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People :: Alumni :: Alistair Gaw

alistair gaw

Alistair Gaw

Diploma in Social Work/CQSW 1988

Graduated: 1988

I grew up in Glasgow and like most 18 year olds I wanted to live and study in new environment. I’d always loved Edinburgh as a city so it was a natural choice to go to the University as an undergraduate. I graduated in 1983 with a degree in Politics. After a short, failed, attempt at a career as a musician I got a job in 1984 in a bank. It didn’t take me long to realise this was not for me and, having researched options, decided social work fitted better with what I wanted to do with my life. I was living in Edinburgh, volunteering at Canongate Youth Project and had got to know people working in community work and social work. The post-graduate course at Edinburgh University had a good reputation so it was my first choice and I was delighted to get a place. I’ve never regretted it.

I can genuinely say I enjoyed just about every minute of the course. On day one, I realised I had found my vocation. After working in a bank, pulling pints and driving buses, I was going to spend two years studying human growth and development, psychology, sociology, social policy, the law, mental health ... and spending time on practice placements. I was getting my fees paid AND a grant to live on. I was privileged.

My first placement was at Galashiels Area Office with the supposedly redoubtable, but actually very kind, Ann Jenkins. This was a great place to start as the staff group were welcoming and Ann ran a practice teaching unit so there were always few students from a variety of courses around. I spent the summer of 1987 at Hawthorn Children’s Centre at Mayfield with Jane Ramage who in recent years has been a valuable colleague. My final placement was at Dalkeith Psychiatric Day Unit, an annex of what was Rosslynlee Hospital. I can genuinely say I enjoyed just about every minute of the course. On day one I realised I had found my vocation.  After working in a bank, pulling pints and driving buses I was going to spend two years studying human growth and development, psychology, sociology, social policy, the law, mental health ... and spending time on practice placements. I was getting my fees paid AND a grant to live on. I was privileged.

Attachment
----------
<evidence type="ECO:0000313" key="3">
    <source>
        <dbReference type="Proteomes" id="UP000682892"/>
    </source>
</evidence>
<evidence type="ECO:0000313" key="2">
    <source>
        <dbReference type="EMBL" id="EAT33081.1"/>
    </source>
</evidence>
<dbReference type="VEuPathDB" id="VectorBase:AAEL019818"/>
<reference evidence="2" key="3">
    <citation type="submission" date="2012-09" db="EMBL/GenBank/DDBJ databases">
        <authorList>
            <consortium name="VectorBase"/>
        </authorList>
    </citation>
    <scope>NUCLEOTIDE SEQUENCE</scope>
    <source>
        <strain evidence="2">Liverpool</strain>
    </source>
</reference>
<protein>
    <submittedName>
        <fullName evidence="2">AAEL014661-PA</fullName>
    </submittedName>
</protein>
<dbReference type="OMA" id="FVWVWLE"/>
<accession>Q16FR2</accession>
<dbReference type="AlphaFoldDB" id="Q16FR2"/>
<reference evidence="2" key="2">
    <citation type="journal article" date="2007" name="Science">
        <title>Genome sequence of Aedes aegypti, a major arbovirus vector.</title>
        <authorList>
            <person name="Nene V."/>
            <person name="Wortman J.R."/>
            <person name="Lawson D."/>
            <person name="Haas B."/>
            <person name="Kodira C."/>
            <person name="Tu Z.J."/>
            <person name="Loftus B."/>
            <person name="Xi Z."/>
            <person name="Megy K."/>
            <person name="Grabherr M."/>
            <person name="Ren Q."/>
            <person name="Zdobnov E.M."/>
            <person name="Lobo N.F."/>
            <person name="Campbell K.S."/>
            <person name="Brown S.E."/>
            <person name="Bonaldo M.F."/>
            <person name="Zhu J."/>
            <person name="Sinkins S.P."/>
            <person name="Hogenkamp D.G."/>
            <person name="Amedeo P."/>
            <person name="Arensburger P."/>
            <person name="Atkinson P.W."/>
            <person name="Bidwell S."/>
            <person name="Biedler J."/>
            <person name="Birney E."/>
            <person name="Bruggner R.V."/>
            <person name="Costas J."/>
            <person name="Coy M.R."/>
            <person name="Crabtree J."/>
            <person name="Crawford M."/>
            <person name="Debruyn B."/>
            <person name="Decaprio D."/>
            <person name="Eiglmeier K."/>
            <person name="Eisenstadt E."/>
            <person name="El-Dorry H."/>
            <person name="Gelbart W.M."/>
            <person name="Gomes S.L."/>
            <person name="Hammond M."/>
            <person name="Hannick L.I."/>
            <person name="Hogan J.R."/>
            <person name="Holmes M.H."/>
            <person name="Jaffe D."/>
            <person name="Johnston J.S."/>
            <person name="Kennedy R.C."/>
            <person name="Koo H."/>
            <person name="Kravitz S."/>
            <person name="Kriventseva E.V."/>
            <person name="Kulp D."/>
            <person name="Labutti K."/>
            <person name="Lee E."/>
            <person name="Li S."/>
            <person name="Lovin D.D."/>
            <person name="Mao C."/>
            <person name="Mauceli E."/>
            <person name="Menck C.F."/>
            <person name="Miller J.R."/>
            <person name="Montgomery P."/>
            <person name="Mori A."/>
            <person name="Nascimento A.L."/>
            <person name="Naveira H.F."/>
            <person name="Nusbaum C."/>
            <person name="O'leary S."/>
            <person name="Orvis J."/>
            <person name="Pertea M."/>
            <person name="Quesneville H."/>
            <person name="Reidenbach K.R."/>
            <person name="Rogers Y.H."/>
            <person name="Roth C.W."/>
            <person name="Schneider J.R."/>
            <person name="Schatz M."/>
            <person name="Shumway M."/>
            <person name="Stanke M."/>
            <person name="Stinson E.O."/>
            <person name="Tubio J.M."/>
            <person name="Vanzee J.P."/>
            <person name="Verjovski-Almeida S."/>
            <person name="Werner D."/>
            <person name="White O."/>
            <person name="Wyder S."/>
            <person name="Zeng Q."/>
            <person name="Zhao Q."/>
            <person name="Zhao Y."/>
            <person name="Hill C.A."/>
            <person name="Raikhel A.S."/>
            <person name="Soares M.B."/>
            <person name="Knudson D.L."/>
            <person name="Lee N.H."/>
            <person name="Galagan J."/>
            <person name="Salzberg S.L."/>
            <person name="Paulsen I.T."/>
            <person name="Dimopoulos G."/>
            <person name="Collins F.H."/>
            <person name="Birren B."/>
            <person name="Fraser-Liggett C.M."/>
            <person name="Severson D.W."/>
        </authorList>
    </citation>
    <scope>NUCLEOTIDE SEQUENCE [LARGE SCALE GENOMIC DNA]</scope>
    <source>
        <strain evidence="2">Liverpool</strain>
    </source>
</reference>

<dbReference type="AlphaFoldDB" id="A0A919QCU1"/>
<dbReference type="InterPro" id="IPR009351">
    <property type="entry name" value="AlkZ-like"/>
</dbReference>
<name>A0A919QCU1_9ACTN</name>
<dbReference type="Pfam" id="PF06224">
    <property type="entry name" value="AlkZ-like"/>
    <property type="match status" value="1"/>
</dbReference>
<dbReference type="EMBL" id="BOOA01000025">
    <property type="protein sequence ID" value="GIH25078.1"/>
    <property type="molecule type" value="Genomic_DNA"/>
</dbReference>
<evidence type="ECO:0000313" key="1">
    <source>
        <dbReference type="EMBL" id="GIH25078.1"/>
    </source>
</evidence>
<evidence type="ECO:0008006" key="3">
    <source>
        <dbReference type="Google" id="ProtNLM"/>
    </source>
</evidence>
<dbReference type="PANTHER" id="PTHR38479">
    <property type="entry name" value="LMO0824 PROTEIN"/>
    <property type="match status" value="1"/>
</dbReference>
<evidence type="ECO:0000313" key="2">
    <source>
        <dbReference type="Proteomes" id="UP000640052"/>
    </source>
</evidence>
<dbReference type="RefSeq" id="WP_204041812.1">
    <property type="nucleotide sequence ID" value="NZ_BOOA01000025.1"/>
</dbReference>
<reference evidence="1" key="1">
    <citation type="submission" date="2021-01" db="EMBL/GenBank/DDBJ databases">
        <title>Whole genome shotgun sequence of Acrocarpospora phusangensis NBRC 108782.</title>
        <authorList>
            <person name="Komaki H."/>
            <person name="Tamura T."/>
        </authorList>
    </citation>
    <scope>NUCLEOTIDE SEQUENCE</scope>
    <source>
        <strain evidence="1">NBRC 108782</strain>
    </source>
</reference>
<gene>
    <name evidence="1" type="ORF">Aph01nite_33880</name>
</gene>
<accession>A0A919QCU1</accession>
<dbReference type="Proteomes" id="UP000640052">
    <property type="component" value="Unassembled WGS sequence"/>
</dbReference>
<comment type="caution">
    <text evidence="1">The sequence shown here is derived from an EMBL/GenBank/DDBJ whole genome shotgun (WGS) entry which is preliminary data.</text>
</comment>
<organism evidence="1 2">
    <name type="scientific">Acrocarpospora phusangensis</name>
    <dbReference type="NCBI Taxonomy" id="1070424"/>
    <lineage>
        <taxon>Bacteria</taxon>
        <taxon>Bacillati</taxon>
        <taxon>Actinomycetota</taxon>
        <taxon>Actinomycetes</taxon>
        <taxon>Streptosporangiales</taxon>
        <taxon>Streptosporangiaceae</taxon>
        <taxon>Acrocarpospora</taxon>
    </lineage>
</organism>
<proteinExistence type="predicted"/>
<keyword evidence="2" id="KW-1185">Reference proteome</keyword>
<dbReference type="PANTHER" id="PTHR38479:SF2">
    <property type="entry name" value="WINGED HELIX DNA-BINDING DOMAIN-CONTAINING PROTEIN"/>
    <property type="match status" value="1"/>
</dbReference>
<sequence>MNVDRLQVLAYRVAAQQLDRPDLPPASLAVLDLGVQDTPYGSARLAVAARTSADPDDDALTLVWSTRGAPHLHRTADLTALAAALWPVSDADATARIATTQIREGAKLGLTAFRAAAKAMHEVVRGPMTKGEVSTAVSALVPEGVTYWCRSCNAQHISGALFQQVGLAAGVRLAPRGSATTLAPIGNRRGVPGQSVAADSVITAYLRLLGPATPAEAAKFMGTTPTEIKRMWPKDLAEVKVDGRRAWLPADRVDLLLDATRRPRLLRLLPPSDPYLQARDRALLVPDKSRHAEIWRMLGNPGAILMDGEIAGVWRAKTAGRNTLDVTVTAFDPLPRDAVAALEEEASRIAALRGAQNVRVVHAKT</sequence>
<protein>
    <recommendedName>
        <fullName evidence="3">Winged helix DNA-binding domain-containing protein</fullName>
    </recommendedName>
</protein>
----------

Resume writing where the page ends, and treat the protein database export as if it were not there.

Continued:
I can genuinely say I enjoyed just about every minute of the course. On day one I realised I had found my vocation.  After working in a bank, pulling pints and driving buses, I was going to spend two years studying human growth and development, psychology, sociology, social policy, the law, mental health ... and spending time on practice placements. I was getting my fees paid AND a grant to live on. I was privileged.

My first placement was at Galashiels Area Office with the supposedly redoubtable but actually very kind Ann Jenkins. This was a great place to start as the staff group were welcoming and Ann ran a practice teaching unit so there were always few students from a variety of courses around. I spent the summer of 1987 at Hawthorn Children’s Centre at Mayfield with Jane Ramage who in recent years has been a valuable colleague. My final placement was at Dalkeith Psychiatric Day Unit, an annex of what was Rosslynlee Hospital. The practice teacher went on to do great things – none other than Edinburgh University’s Ruth Forbes. I look back on these two years at Edinburgh with great fondness. We moved house a year ago and when emptying the attic, I found my old notes and essays. I spent the rest of the day and most of the next in some useful revision! The course prepared us well for professional work and I went into my first job as an area team social worker with a fair degree of confidence.

Thanks to my choice of Social Work and not least my time at Edinburgh University I’ve enjoyed hugely rewarding and varied roles in local and central government. I’ve been a practitioner, practice teacher, manager, inspector, civil servant and in recent years worked as a Head of Service and Director. I’ve worked all over Scotland and am now with the City of Edinburgh Council where I’m responsible for a range of services, including children and families social work. Although I’ve been a manager for many years I regard myself first and foremost as a social worker and I was honoured to be President of Social Work Scotland, the leadership organisation for the profession in Scotland, last year. For me the most important thing about my social work education was that it has allowed me to get up on a Monday morning knowing I was doing something valuable. What can be better than that?

There would be no social work profession without rigorous standards of learning and it is vital we maintain high quality practice, teaching and research. Universities and employers must work more closely together to make sure this is achieved. The next generation? The skills at the heart of social work, building and utilising great relationships, are invaluable life skills that are an asset to any organisation in any field. So the impact social workers can have in making the world a better place is limited only by our imagination.

Source: own contribution (11.1.2017)